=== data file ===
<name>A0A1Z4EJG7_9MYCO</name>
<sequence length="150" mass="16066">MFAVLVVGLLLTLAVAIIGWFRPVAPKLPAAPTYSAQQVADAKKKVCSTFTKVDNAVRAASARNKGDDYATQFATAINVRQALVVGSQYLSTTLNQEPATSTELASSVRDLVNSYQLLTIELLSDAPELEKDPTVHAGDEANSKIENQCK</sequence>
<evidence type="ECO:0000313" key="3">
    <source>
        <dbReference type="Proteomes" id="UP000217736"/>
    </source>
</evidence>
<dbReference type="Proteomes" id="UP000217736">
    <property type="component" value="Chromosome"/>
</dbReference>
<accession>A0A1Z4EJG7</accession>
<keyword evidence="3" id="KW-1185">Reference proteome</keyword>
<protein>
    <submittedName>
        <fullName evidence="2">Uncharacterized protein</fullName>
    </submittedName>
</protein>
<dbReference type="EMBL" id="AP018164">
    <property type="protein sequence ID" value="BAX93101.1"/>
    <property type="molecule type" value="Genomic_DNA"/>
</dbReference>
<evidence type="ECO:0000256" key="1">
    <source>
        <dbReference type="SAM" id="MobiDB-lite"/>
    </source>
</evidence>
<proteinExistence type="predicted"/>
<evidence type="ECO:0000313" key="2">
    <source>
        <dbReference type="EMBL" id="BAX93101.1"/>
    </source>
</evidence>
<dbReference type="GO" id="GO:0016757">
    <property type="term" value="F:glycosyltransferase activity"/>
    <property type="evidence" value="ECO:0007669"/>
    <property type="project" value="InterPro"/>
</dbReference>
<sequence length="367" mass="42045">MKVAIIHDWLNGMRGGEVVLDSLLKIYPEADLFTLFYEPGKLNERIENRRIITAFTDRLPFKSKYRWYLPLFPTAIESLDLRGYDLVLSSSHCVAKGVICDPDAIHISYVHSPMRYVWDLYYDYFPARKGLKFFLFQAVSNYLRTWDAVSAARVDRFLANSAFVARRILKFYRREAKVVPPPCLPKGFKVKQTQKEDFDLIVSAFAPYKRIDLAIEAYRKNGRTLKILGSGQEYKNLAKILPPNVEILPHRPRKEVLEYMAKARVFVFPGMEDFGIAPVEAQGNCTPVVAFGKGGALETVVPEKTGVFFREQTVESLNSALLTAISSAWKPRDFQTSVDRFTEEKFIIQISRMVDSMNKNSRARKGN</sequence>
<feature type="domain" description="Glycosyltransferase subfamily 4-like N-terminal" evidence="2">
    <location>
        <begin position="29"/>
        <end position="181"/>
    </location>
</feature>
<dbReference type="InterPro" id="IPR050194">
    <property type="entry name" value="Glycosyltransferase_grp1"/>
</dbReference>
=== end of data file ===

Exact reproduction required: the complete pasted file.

<name>A0A1Z4EJG7_9MYCO</name>
<sequence length="150" mass="16066">MFAVLVVGLLLTLAVAIIGWFRPVAPKLPAAPTYSAQQVADAKKKVCSTFTKVDNAVRAASARNKGDDYATQFATAINVRQALVVGSQYLSTTLNQEPATSTELASSVRDLVNSYQLLTIELLSDAPELEKDPTVHAGDEANSKIENQCK</sequence>
<evidence type="ECO:0000313" key="3">
    <source>
        <dbReference type="Proteomes" id="UP000217736"/>
    </source>
</evidence>
<dbReference type="Proteomes" id="UP000217736">
    <property type="component" value="Chromosome"/>
</dbReference>
<accession>A0A1Z4EJG7</accession>
<keyword evidence="3" id="KW-1185">Reference proteome</keyword>
<protein>
    <submittedName>
        <fullName evidence="2">Uncharacterized protein</fullName>
    </submittedName>
</protein>
<dbReference type="EMBL" id="AP018164">
    <property type="protein sequence ID" value="BAX93101.1"/>
    <property type="molecule type" value="Genomic_DNA"/>
</dbReference>
<evidence type="ECO:0000256" key="1">
    <source>
        <dbReference type="SAM" id="MobiDB-lite"/>
    </source>
</evidence>
<proteinExistence type="predicted"/>
<evidence type="ECO:0000313" key="2">
    <source>
        <dbReference type="EMBL" id="BAX93101.1"/>
    </source>
</evidence>
<dbReference type="GO" id="GO:0016757">
    <property type="term" value="F:glycosyltransferase activity"/>
    <property type="evidence" value="ECO:0007669"/>
    <property type="project" value="InterPro"/>
</dbReference>
<sequence length="367" mass="42045">MKVAIIHDWLNGMRGGEVVLDSLLKIYPEADLFTLFYEPGKLNERIENRRIITAFTDRLPFKSKYRWYLPLFPTAIESLDLRGYDLVLSSSHCVAKGVICDPDAIHISYVHSPMRYVWDLYYDYFPARKGLKFFLFQAVSNYLRTWDAVSAARVDRFLANSAFVARRILKFYRREAKVVPPPCLPKGFKVKQTQKEDFDLIVSAFAPYKRIDLAIEAYRKNGRTLKILGSGQEYKNLAKILPPNVEILPHRPRKEVLEYMAKARVFVFPGMEDFGIAPVEAQGNCTPVVAFGKGGALETVVPEKTGVFFREQTVESLNSALLTAISSAWKPRDFQTSVDRFTEEKFIIQISRMVDSMNKNSRARKGN</sequence>
<feature type="domain" description="Glycosyltransferase subfamily 4-like N-terminal" evidence="2">
    <location>
        <begin position="29"/>
        <end position="181"/>
    </location>
</feature>
<dbReference type="InterPro" id="IPR050194">
    <property type="entry name" value="Glycosyltransferase_grp1"/>
</dbReference>